Q What does it mean to be a coach? Let’s take a look at what the valuable role of a small group coach is and what actually happens when they invest in the life of a small group leader.
I would not be writing to you today if someone had not noticed something in me, and then coached or invested in me. Twenty years ago I was a new believer, as “new” as they come! I was “on fire” to love and serve the Lord, and He was so good. Even though I wasn’t sure I had anything to give, He knew He could use me, so He sent me coaches…amazing coaches!
The Bible is full of stories of what can happen when a mentor or coach speaks into someone’s life and invests in others. My personal favorite is the story of Moses and Joshua. It was under the apprenticeship of Moses that Joshua learned to serve, develop faith, fight battles, fail and still move forward to become a great leader to the people of Israel.
The problem with the end of this beautiful story of mentorship is that Joshua didn’t have a “Joshua.” When Joshua died, there was no one to replace him, and Israel entered the worst period of her history…the time of Judges. “In those days Israel had no king; everyone did as they saw fit.” (Joshua 17:6) This is beyond sad! Friends, this is where coaching enters.
As the leaders of a Christ-following culture, we must “pass it on” by taking our current leaders and build them up to the next level along the leadership pathway of the church.
For those of us who are in primary lead roles at your church, this involves coaching our coaches and leading our leaders (and future ones).
Steve Gladen, author of Planning Small Groups with Purpose, describes ongoing leader support when he says…
“The most crucial piece of group health is the personal touch.” – Steve Gladen
This can (and should) happen first and foremost between small group leaders and their coaches. What our small group leaders need most is to feel supported and encouraged, not managed.
In his book, Gladen uses an easy acrostic for “COACH” to help us with some basic things, things we can be implementing as coaches. Here is what his ideas look like at my campus:
CLASS(ES) – Ongoing Training
Three times a year, my team hosts a small group leadership orientation. All small group leaders, host home leaders and coaches are invited to attend. After an opening 15-20 minute “vision” message from one of our campus pastors, we offer training for new leaders and two breakout sessions for current leaders and coaches as ongoing training. We utilize “high level” coaches to teach these leader classes. These coaches provide amazing insights because they are in the “trenches” of developing leaders and they love having the opportunity to work on their skills and pass along the church culture.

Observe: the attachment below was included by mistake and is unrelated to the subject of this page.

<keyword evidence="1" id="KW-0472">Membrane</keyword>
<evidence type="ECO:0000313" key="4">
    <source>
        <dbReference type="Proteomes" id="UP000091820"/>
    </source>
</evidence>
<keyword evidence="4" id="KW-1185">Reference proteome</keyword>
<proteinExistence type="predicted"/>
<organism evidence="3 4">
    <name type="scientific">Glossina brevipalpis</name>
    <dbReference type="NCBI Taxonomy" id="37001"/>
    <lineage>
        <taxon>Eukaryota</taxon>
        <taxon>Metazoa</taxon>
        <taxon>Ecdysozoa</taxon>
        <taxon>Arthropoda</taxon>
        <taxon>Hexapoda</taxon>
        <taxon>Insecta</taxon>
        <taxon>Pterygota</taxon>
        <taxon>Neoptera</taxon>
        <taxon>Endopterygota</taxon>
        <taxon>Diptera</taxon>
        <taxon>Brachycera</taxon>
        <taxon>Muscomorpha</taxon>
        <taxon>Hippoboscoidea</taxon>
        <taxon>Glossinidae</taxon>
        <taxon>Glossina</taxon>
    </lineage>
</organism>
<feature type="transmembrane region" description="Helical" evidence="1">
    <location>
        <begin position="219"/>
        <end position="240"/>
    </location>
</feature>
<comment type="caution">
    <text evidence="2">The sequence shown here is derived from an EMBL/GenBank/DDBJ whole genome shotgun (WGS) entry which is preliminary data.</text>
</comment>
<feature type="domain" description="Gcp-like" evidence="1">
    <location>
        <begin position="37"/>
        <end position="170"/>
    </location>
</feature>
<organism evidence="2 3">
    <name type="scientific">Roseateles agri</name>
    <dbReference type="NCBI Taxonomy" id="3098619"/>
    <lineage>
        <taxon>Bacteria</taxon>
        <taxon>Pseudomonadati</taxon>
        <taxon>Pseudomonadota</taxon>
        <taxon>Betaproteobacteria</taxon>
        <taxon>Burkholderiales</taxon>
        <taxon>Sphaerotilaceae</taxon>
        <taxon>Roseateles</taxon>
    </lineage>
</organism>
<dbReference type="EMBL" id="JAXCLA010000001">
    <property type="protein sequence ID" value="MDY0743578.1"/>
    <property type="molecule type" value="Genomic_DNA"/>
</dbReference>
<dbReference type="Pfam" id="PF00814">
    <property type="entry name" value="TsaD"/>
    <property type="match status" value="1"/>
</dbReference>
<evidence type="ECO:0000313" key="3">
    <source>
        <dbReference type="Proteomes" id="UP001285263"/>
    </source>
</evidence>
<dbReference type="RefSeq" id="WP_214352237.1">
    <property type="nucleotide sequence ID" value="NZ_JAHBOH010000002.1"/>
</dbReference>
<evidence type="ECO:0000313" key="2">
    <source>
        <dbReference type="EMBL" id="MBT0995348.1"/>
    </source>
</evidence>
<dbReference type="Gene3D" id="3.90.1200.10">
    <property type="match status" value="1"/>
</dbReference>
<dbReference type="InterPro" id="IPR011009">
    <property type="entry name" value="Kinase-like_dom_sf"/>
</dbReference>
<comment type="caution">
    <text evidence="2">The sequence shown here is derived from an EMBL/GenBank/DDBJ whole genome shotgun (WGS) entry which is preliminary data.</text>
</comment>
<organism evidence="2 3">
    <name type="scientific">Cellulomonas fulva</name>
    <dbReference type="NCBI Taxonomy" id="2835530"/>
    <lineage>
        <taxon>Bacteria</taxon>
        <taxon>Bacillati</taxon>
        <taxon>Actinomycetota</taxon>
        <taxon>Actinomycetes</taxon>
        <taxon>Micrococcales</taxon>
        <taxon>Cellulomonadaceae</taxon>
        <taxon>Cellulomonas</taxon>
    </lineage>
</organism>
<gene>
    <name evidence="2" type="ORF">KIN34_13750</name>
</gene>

OPEN UP Next Steps in Leadership Development
Do you have a leadership pathway? Do you have a strategy to coach current, fully-devoted small group leaders so that they can grow in their gifts and talents? Becoming the kind of coach who offers (and encourages) “next steps” for your leaders, as you coach and invest in them, is very rewarding for everyone!
AFFIRM a Leader’s Personal and Group Plan
One of the things good coaches do with their small group leaders is find out what they are passionate about. When we come alongside them in their godly passionate pursuits, under the umbrella and safety of your churches’ mission and vision, it is exciting to watch them soar.
CURRICULUM – Collaborate with Leaders to Guide their Group Strategy
This type of collaboration works in conjunction with affirming a leader’s passion and asking them what areas of growth they would like to see in their group and in themselves at the end of the small group session. One of the goals should be to continually look for potential apprentice leaders in the group and to begin investing in them strategically.
HOST a Huddle or Gathering for Leaders where they Share “Best Practices”
These types of “huddles” or gatherings can be as simple as a coach and their leaders getting together for coffee or a meal, or as extensive as bringing all of the leaders together for some type of training. In either format, celebrate the “wins” and share what is happening, as we lead and coach and listen to the needs of our leaders. Inviting “high level” small group leaders to a ministry meeting or huddle allows them to experience leadership at the next level. The SGN huddles for small group point people in your area is another way to grow and be encouraged by others who live small groups on a daily basis. If there is not one near you consider starting one of your one. Finally I would encourage you to bring your future apprentice leaders with you to the “Lobby Gathering” Small Group Conference in March, 2019! They will be so encouraged and you will be passing along all you know; raising up your next “Joshua!”
Hope to see you at The Lobby!